As we get closer and closer to the possibility of actually passing immigration reform legislation—this week, the Senate Judiciary Committee is considering amendments to the bill—I want to address a question I’ve heard (sometimes sheepishly, sometimes unabashedly) from some of my friends who align decidedly to the political Right: if we let undocumented immigrants eventually become U.S. citizens, aren’t we dooming the Republican Party’s electoral future?
A disclosure before I address that question: I’m a bit reluctant to write on such an explicitly political question. I should state up front that G92, World Relief (my employer), and every other organization affiliated with G92 is explicitly non-partisan. What follows is my personal analysis, not institutional opinion. Even personally, I don’t claim a political affiliation: I was once an active member of the College Republicans, largely driven my commitment to protecting pre-born life, a conviction I still hold very closely. But I obviously also care a great deal about immigration policy, and I will not vote for someone who seems like he or she wants to deport my undocumented friends. In recent years, I’ve voted for candidates from both parties who were both pro-life and pro-immigration reform; I lament that I so seldom have had an option who aligns with my values on both counts (I firmly belief that those who are pro-life should logically also be pro-immigrant, and vice versa).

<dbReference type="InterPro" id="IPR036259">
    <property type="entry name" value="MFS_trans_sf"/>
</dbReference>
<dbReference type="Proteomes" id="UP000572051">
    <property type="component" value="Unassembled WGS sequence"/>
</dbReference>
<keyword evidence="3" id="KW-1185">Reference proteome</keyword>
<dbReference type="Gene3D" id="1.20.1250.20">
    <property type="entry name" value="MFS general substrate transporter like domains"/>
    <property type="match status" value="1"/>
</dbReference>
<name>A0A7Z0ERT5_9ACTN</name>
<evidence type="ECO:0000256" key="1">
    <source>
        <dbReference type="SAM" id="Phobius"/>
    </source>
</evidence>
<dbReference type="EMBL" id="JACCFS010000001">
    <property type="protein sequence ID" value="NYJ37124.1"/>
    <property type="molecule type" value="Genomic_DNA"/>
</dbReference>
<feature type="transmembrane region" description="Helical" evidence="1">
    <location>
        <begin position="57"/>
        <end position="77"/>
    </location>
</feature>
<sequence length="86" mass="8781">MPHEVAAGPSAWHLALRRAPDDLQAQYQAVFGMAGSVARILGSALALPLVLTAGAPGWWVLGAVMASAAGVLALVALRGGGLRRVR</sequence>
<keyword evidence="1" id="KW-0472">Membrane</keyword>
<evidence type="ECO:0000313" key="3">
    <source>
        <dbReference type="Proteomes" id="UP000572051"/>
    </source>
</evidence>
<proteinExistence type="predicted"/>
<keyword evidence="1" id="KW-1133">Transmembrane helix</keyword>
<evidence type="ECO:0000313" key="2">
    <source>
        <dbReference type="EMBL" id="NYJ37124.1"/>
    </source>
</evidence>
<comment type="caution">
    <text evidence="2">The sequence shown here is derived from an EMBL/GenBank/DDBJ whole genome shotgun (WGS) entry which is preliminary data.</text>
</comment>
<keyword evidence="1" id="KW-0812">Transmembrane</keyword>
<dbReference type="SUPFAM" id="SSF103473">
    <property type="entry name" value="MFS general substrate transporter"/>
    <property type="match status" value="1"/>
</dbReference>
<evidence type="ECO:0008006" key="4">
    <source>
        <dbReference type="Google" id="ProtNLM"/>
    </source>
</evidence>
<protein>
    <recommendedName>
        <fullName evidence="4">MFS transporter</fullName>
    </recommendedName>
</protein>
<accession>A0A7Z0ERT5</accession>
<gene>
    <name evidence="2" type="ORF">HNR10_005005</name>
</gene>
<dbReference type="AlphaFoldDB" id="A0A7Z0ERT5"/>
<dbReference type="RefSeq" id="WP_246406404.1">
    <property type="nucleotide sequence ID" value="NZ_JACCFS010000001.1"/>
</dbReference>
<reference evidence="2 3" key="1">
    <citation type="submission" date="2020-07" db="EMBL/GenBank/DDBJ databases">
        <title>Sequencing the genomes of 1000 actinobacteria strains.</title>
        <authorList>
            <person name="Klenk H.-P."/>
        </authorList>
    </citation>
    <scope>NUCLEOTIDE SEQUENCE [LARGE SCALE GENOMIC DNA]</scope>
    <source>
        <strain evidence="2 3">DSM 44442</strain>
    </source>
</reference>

The reality is that the vast majority of white evangelical Christians do vote for Republican candidates—nearly 80% preferred Mitt Romney to Barack Obama—so questions of the short- and long-term political effects of the Senate’s bipartisan immigration reform bill are probably on even more evangelical minds than those who vocalize it. It may be the reason that some Republican elected officials have argued for legalizing the undocumented, but not allowing them to ever become citizens (and thus potential voters). The logic goes something like this: only about one in four Latino voters voted for Mitt Romney in 2012, so if immigration reform including an eventual path to citizenship were to pass, it would increase significantly the number of eligible Latino voters, and if voting trends stayed static, would thus be an electoral “bonanza for Democrats.”
There are various fatal flaws in that logic, as pollsters have pointed out. First of all, under the Senate’s immigration reform proposal, most undocumented immigrants would not be eligible to apply for citizenship for at least thirteen years… and a lot can change in American politics in thirteen years. Even then, not all will naturalize at their first opportunity, particularly given the heavy fees associated with naturalization: presently, only about one third of the 5.4 million Mexican immigrants who are eligible to naturalize have done so. It’s also incorrect to think that all of the undocumented who legalize are Latino: there are millions of undocumented Asians, Africans, and Europeans among the approximately 11.5 million undocumented immigrants who might qualify for legalization and eventual naturalization.